Donald Trump predicted a “great night” for Republicans on Tuesday, as Joe Biden warned Democrats are facing a “tough” battle in closely watched US midterm elections set to reshape Washington and fire the starting gun on the 2024 presidential election cycle.
Tens of millions of Americans flocked to the polls on Tuesday to vote in the midterms, which will determine which political party controls Congress for the next two years and serve as a referendum on Biden’s presidency so far.
According to the final polling averages, Republicans are expected to win enough seats in the House of Representatives to regain control of the lower chamber of Congress — which they will use to stymie Biden’s agenda and launch investigations into his administration.
But the balance of power in the Senate will depend on the outcome of a handful of races — particularly in Pennsylvania, Nevada and Georgia — that were neck-and-neck heading into the last stretch of the campaign.
Democrats currently control both chambers of Congress by slim margins. Late on Monday, Biden told reporters at the White House that he remained “optimistic” heading into election day, before adding: “But I’m always optimistic.”
When asked whether Democrats could hold on to the House, Biden replied: “I think it’s going to be tough, but I think we can. I think we’ll win the Senate, and I think the House is tougher.”
Trump, meanwhile, spoke to reporters on Tuesday morning outside his polling station in Palm Beach, Florida, saying: “I think we’re going to have a very great night and it’s exciting.”
Trump has hinted heavily that he wants to run for president in two years’ time, setting up a possible rematch of the 2020 vote, if Biden seeks a second term. The former president told supporters at a rally in Ohio on Monday night that he would make a “very big announcement” next Tuesday November 15. Biden has not yet formally said he is seeking re-election.
As of Monday afternoon, more than 41mn Americans had already cast their ballots by voting early either in person or by mail, pointing to high turnout that could exceed the 122mn people who voted in the 2018 midterm elections.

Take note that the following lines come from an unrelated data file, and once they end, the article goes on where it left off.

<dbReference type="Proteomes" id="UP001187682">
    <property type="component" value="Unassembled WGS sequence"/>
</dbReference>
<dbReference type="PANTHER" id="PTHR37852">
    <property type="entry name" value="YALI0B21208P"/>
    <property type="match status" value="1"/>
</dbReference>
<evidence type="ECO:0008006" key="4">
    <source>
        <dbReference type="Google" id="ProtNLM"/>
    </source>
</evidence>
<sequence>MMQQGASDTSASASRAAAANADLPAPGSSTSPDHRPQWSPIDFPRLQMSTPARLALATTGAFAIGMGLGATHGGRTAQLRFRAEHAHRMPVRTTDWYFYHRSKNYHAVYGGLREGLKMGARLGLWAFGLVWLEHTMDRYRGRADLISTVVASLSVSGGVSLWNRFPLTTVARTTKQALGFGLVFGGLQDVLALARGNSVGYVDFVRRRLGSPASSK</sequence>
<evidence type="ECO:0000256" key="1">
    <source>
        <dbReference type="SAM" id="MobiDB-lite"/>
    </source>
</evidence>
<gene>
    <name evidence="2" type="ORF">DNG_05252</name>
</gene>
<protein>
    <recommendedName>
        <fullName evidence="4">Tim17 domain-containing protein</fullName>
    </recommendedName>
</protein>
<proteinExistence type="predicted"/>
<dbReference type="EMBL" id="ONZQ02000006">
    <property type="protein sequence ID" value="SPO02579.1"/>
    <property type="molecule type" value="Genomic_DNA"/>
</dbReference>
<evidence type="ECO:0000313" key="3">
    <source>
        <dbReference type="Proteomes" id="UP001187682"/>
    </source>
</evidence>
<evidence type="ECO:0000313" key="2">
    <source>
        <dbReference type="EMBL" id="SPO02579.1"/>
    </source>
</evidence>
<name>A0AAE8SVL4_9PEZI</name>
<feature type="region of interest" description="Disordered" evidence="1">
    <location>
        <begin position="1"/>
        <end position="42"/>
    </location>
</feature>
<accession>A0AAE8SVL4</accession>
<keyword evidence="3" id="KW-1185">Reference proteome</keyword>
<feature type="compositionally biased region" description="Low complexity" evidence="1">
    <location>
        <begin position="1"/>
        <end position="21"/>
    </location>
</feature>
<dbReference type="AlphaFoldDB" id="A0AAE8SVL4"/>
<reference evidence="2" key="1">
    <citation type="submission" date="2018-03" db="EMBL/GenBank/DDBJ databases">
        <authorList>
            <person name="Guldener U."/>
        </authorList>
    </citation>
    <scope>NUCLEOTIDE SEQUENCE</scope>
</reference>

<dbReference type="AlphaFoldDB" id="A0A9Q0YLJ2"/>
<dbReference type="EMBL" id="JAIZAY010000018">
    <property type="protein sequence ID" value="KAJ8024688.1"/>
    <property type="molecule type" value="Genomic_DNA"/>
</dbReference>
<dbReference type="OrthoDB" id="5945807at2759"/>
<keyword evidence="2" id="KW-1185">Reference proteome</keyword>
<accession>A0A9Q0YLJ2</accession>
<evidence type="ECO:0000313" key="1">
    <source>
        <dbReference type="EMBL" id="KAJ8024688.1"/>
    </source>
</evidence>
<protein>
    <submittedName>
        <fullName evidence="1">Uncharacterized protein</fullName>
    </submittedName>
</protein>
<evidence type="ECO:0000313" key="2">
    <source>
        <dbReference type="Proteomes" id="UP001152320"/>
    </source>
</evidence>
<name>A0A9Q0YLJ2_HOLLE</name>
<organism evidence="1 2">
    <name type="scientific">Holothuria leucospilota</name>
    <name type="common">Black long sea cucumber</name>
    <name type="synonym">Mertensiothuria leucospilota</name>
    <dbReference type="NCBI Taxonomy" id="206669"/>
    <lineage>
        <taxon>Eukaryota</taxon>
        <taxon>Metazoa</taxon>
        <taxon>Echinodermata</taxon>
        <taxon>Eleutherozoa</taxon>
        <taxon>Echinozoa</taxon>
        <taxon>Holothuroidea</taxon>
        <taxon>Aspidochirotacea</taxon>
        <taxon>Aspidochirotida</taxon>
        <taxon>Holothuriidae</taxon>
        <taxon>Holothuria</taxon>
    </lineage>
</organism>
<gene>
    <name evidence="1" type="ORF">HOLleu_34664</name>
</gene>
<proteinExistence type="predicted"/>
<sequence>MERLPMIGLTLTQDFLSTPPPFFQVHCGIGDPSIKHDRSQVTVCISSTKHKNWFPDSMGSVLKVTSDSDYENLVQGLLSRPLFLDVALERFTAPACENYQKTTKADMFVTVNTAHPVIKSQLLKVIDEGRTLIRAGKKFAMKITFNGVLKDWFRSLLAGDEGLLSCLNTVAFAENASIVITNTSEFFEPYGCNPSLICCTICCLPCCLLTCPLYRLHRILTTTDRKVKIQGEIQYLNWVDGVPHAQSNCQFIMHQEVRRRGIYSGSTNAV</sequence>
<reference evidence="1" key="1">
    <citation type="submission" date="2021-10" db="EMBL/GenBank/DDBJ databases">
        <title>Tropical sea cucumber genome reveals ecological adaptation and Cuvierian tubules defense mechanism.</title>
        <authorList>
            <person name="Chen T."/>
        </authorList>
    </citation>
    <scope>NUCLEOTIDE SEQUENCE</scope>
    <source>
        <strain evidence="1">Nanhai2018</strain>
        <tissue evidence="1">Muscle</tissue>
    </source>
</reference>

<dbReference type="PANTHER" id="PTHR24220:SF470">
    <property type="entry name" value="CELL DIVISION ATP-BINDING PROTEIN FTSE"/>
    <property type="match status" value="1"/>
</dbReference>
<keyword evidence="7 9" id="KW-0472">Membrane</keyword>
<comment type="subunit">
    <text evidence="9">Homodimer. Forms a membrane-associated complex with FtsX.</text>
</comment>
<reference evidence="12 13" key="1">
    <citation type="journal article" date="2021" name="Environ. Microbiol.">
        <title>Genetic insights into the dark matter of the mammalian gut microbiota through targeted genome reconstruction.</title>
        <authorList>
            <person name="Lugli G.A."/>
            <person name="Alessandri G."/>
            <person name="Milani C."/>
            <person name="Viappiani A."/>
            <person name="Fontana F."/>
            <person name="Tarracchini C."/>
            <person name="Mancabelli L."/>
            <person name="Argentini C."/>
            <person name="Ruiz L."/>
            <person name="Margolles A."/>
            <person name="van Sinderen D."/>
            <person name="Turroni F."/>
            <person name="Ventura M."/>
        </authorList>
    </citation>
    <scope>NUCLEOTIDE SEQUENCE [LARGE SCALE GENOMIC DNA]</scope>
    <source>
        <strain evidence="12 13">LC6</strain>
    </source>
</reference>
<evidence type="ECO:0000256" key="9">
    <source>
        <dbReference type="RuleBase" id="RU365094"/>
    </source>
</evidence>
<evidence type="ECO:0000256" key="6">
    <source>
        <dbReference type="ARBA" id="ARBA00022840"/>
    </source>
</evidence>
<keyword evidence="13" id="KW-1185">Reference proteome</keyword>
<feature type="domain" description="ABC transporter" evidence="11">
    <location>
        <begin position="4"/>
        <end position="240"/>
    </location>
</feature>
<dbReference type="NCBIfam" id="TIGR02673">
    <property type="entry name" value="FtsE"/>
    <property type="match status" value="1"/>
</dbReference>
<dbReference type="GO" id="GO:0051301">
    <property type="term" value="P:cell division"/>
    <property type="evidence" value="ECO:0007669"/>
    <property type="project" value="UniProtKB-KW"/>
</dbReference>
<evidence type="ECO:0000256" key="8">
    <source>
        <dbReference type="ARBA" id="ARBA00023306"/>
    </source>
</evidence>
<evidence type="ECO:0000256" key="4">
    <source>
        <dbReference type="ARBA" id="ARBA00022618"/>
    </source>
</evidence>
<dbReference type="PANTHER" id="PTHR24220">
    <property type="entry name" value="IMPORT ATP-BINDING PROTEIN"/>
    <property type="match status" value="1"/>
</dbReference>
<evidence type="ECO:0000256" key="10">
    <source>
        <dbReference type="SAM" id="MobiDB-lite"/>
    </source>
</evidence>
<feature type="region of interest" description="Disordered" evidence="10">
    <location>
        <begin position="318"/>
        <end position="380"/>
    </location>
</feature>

Elisabeth Reinkordt, 39, an education communications specialist in South Philadelphia, voted for Democrat John Fetterman in the Pennsylvania Senate race on Tuesday morning, after a bruising campaign season she described as being a lot to take in.
“It’s sad to think that something that should be a proud and joyful act has now been made to have this culture of fear around it,” she said.
US political strategists say that in a highly polarised environment, the outcome of Tuesday’s elections will depend on which side does a better job of getting its traditional base of voters to show up at the polls in pivotal constituencies.
However, shifts in sentiment among independent and swing voters could also be crucial in the tightest contests, including whether college-educated women in the suburbs will stick with the Democrats, and to what extent Republicans could make gains among Hispanic and black voters.
Four years ago, a backlash against Donald Trump led Democrats to capture a majority in the House, but this year the political winds have been shifting in the opposite direction, amid voter discontent with high inflation, crime and immigration which has favoured Republicans.
Democrats recaptured some ground following the Supreme Court’s overturning of the constitutional right to an abortion, and probes of Trump’s connections to the January 6 2021 attack on the US Capitol and his mishandling of troves of sensitive national security documents at his Mar-a-Lago residence in Florida.
Yet that rebound stalled over the past month, as Republicans closed ranks behind their candidates, including many of those who embraced and defended Trump, and Democrats struggled to come up with a strong closing message on the economy in the face of the latest discouraging data on consumer prices.
Political spending throughout the 2022 midterms cycle, across both state and federal races, was projected to exceed $16.7bn, according to data released on Thursday by OpenSecrets, as campaigners and their allies scrambled to win over voters.
Democrats have raised more than $1.1bn from grassroots donors this year, more than twice that of Republicans’ grassroots fundraising, according to filings for the parties’ fundraising platforms, WinRed and ActBlue.
However, Republicans have relied heavily on outside spending and mega-donors to propel their candidates in crucial races.
Pro-GOP outside groups, such as super political action committees and hybrid Pacs, have spent nearly $1.1bn on the midterm elections this cycle, about 50 per cent more than pro-Democrat groups have spent.
Additional reporting by Alexandra White in New York